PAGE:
Talking to Your TV

Album Cover: The Future

"The maestro says it's Mozart, but it sounds like bubble gum."
Leonard Cohen / Waiting For The Miracle

Posted on December 28, 2012 1:02 AM in Computers
Warning: This blog entry was written two or more years ago. Therefore, it may contain broken links, out-dated or misleading content, or information that is just plain wrong. Please read on with caution.

I spent the first decade of my career working on speech recognition. I helped design and build speech applications that worked in cars and on PCs, PNDs and mobile phones. Over the course of that decade, I also helped design and build many prototypes that never saw the light of day outside a hotel suite in Vegas or some anticlimactic conference room. Of all the speech applications I had a hand in developing, none were as exciting or as promising as those involving TVs.

In an article at The Atlantic, Alexis C. Madrigal argues that television interfaces are getting steadily worse and wonders if TVs aren't the perfect place to realize the potential of speech recognition:

What I want is a simple TV controlled by my voice. Here's the only use case I care about: I want to be able to lie down on the couch, say, "put on HBO," and have the TV bend to my will.

Anyone who follows my blog doubtless knows of my disdain for Comcast. Though the reasons for that are myriad, one is that their TV guide interface is (and almost all TV/DVR manufacturers' interfaces are) of ridiculously poor design. Beyond that, the sheer amount of data that a TV guide conveys (or attempts to) makes finding a particular TV channel or show laborious.

Imagine speaking into a microphone in your remote control or just speaking in the general direction of your TV and saying things like:

  1. "Put on the Seahawks game."
  2. "Change to HBO."
  3. "I want to watch the highest rated movie playing right now."

Those tasks, particularly #3, can take several minutes with a traditional remote control and TV guide interface, simply due to the sheer volume of content that is available in a typical cable package these days. Now imagine you want to do one of those things on a friend's TV. With speech recognition, you accomplish the three tasks the exact same way regardless of where you are, what brand of TV you're using or what cable package you're dealing with. An interface like that, one that comes naturally to just about anyone who attempts to use it, is the kind of interface that really takes off.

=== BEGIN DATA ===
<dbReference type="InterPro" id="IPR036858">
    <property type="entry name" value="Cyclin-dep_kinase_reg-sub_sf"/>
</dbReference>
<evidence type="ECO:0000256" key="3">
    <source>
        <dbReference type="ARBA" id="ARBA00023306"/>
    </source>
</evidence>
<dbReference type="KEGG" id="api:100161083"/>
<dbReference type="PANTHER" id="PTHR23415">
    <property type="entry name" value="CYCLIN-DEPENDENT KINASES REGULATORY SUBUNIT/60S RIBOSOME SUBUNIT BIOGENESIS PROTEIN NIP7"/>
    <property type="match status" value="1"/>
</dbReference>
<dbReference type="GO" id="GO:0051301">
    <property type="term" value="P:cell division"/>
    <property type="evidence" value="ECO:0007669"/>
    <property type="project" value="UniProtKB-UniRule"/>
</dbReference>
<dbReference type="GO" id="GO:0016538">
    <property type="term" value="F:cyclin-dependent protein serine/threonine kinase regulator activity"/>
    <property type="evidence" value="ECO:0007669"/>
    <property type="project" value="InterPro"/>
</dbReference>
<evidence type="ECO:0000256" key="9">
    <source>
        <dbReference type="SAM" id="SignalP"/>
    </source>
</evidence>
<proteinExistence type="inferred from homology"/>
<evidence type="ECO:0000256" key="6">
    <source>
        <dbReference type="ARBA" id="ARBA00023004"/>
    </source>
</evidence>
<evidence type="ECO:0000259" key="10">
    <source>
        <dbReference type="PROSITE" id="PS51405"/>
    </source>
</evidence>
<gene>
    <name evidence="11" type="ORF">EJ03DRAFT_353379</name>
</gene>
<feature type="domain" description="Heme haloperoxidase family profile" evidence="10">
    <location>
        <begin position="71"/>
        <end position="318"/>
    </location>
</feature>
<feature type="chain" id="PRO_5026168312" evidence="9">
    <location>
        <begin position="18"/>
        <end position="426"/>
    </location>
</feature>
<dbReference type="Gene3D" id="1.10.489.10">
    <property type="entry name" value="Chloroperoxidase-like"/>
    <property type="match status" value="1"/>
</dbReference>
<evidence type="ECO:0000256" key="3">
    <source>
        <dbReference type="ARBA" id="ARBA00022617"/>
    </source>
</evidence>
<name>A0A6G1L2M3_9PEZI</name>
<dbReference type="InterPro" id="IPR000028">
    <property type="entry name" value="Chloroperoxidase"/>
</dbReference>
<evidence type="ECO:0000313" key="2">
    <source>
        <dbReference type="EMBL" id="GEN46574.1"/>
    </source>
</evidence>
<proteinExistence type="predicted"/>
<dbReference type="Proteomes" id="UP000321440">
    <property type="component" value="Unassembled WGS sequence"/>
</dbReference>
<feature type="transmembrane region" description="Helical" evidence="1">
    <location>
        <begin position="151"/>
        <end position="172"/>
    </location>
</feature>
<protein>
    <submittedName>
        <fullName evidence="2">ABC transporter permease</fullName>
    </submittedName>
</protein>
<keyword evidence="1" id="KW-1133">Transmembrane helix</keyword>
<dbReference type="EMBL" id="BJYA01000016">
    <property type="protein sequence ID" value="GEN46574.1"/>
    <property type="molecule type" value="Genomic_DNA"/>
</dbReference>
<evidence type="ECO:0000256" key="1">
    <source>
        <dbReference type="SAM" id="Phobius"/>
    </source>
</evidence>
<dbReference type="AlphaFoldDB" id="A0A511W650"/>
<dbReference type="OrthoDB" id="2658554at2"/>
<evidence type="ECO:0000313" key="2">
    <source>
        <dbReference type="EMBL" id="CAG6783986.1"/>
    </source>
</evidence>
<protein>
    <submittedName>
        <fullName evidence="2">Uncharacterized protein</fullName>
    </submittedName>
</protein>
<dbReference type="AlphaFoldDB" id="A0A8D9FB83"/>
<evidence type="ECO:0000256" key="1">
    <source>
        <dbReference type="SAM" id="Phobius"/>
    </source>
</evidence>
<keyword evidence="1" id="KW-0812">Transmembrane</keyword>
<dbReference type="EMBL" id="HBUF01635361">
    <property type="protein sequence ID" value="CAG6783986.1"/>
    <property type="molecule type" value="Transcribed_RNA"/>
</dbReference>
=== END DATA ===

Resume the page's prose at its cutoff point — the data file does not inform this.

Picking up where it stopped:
Madrigal's article keeps the bar pretty low:

We don't do tons of stuff with our TVs. We want the channel to change. We want the volume to change. We want to record things. We want to play things. We want to turn the thing off. That's pretty much it.

...

The number of verbs the voice control system has to know is tiny and so is the number of nouns.

Though I think changing the volume with speech recognition is more painful than just hitting the volume down button, and though I know enough about speech recognition to realize it's about more than just verbs and nouns, I do agree with the overall premise that a simple, speech-enabled interface would make the TV user experience much more approachable. However, it's what I've seen behind closed doors that leaves me more optimistic about how speech recognition can (and will) breathe new life into the TV experience.

Unlike speech interfaces in cars, where emphasis is given to keeping both eyes on the road, the TV offers a visual and aural environment where speech makes a lot of sense. Some of the better visual TV interfaces, like TiVo (what happened to those guys?) and Windows Media Center, feel so much more powerful when responding to voice commands and instantly jumping from one screen to another as you say one channel name and then another. It's a flashy, instant type of feedback that you just can't compete with using the buttons or, gods forbid, the letter keypad on your remote control.

I'm very much looking forward to the day when someone steps out of the box and decides to make speech recognition a first class citizen in the television experience. I've seen glimpses of the future and I'm highly confident speech-enabled TVs will be a game-changer.

Comments

kptdhktf on May 15, 2017 at 5:22 AM:

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